The Man Born Blind
Our draft of the first verses of John 9 looked quite a bit like many translations. I’ll quote the NIV, just for convenience:
9:2 – His disciples asked him, “Rabbi, who sinned, this man or his parents, that he was born blind?”
9:3a – “Neither this man nor his parents sinned,” said Jesus.
9:3b – “But this happened so that the work of God might be displayed in his life.”
But, as always, there are “some issues” in these verses that needed some adjustment.
In 9:2, the disciples ask a question that reveals an assumption that was apparently current in Jesus’ day – and of course still is: that specific hardships in life are punishment for specific sins. The disciples speculated that maybe the man’s parents had done some evil thing, with the result that they were punished by having a blind child. Or maybe the man (somehow?) had done something wrong (or maybe, would do something wrong?) with the result that he was punished by being born blind. Either way, the premise of the question is false: Yes, general hardships in life are the result of sin in general, and many sins have natural consequences that make life harder. But specific hardships aren’t linked to specific sins as punishment.
So, how best to make Jesus’ answer mean, essentially, “None of the above; your whole question is flawed”? John 9:3a, as written, tries to do the job, but ends up making a statement that, taken out of context, is patently false – this man and his parents had obviously both sinned. The (implied but obvious) point of Jesus’ answer is that no one’s sin caused the man to be born blind. So that’s what we wrote. Our back-translation of 9:3a is, “This man is not blind because of his sins, nor the sins of his parents.”
Even more dicey, perhaps, is the second half of verse 3. The Greek particle ἵνα can indicate either purpose or result: “in order that” or “with the result that.” In v2, it clearly indicated result: “Who sinned (with the result) that he was born blind?” But many translations take ἵνα to indicate purpose in v3: “…this happened so that…”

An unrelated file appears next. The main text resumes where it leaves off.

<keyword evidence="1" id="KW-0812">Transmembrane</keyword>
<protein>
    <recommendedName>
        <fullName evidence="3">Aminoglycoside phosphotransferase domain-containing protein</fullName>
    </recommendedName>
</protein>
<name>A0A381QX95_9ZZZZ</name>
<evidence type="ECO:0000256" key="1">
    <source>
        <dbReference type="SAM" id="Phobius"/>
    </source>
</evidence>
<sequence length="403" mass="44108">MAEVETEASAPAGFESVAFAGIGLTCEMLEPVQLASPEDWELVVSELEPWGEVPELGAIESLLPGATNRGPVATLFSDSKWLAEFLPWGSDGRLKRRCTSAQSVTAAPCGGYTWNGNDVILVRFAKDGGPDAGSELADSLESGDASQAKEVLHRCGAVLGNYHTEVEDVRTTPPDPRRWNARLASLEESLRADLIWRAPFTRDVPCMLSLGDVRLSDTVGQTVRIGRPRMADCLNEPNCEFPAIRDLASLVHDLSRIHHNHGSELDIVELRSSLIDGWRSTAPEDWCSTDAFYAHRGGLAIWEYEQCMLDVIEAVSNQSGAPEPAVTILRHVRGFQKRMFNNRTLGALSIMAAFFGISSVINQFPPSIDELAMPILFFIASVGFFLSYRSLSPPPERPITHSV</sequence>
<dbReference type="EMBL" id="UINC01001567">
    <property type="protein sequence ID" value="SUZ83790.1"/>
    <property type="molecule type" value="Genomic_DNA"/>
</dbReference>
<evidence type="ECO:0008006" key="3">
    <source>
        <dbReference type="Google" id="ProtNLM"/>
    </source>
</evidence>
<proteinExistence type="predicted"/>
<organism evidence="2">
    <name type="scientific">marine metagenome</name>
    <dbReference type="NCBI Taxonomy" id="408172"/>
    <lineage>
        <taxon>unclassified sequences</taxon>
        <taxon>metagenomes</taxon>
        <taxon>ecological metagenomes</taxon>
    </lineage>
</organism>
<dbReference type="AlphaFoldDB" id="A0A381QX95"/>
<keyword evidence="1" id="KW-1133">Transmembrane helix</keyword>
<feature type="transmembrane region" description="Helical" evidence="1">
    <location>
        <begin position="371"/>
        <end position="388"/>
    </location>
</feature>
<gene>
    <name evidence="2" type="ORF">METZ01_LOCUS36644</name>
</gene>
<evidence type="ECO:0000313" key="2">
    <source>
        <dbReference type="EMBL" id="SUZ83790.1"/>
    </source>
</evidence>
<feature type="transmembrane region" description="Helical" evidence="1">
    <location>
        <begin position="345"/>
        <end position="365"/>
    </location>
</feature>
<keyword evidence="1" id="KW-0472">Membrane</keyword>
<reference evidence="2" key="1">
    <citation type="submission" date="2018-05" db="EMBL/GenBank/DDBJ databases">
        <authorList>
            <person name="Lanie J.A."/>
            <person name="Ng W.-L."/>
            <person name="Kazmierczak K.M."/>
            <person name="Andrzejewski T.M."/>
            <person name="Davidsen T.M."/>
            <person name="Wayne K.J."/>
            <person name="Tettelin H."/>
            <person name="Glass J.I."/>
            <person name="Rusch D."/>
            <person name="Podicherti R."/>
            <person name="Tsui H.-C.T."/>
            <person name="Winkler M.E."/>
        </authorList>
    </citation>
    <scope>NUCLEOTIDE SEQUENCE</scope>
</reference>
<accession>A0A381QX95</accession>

Now, this puts us in an interesting place. Did God cause this man to be born blind in order that later he might display his power by healing him? God certainly could have done so. But the usual promise in Scripture is that God will work through our hardships to bring us blessing – not that God actually causes those hardships in the first place. Put another way, God allows bad things, and promises to work blessing in spite of them. Implying that God caused this man’s blindness in order to demonstrate his glory in curing him is a bit like me sneaking into your garage at night and disconnecting the spark plugs on your car, and then when you call me because your car won’t start I fix it easily – and aren’t I a great mechanic?
Maybe I’m reading a little too much into “so that” in 9:3b. But I’d rather prefer to think that Jesus is using the ἵνα in his answer the same way the disciples were in their question: to indicate result. So, taking the last two words from the disciples’ question in v2 and supplying them again as the first half of Jesus’ answer in 9:3b, we get, “He was born blind; as a result, the works of God will be revealed in him.”
With a few adjustments, then, we get roughly this as our Nsenga version of John 9:2-3 (note the consistent use of “because of” as the “result” translation of ἵνα):
9:2 – His disciples asked him, “Teacher, this man was born blind because of the sins of whom? His sins, or his parents’?”
9:3a – Jesus said, “This man is not blind because of his sins, nor those of his parents, no.
9:3b – “But, because of his blindness, God will show his glory in him.”
9:2 – Asambili ŵake emukonsha kuti, “Asambizyi, munthu wamene uyu evyalika mphofu cikomo ca macimo a ŵani? Macimo ŵake, keno ŵa vyazi ŵake?”
9:3a – Yesu eciti, “Uyu munthu alilini mphofu cikomo ca macimo ŵake, keno ŵa vyazi ŵake, yayi.
9:3b – “Koma, cikomo ca umphofu wake, Mulungu awoneshe nchito zake mwa yeve.”
What do you think? Is this a satisfactory exegesis/understanding of the verse? Or have we made a mountain out of a molehill?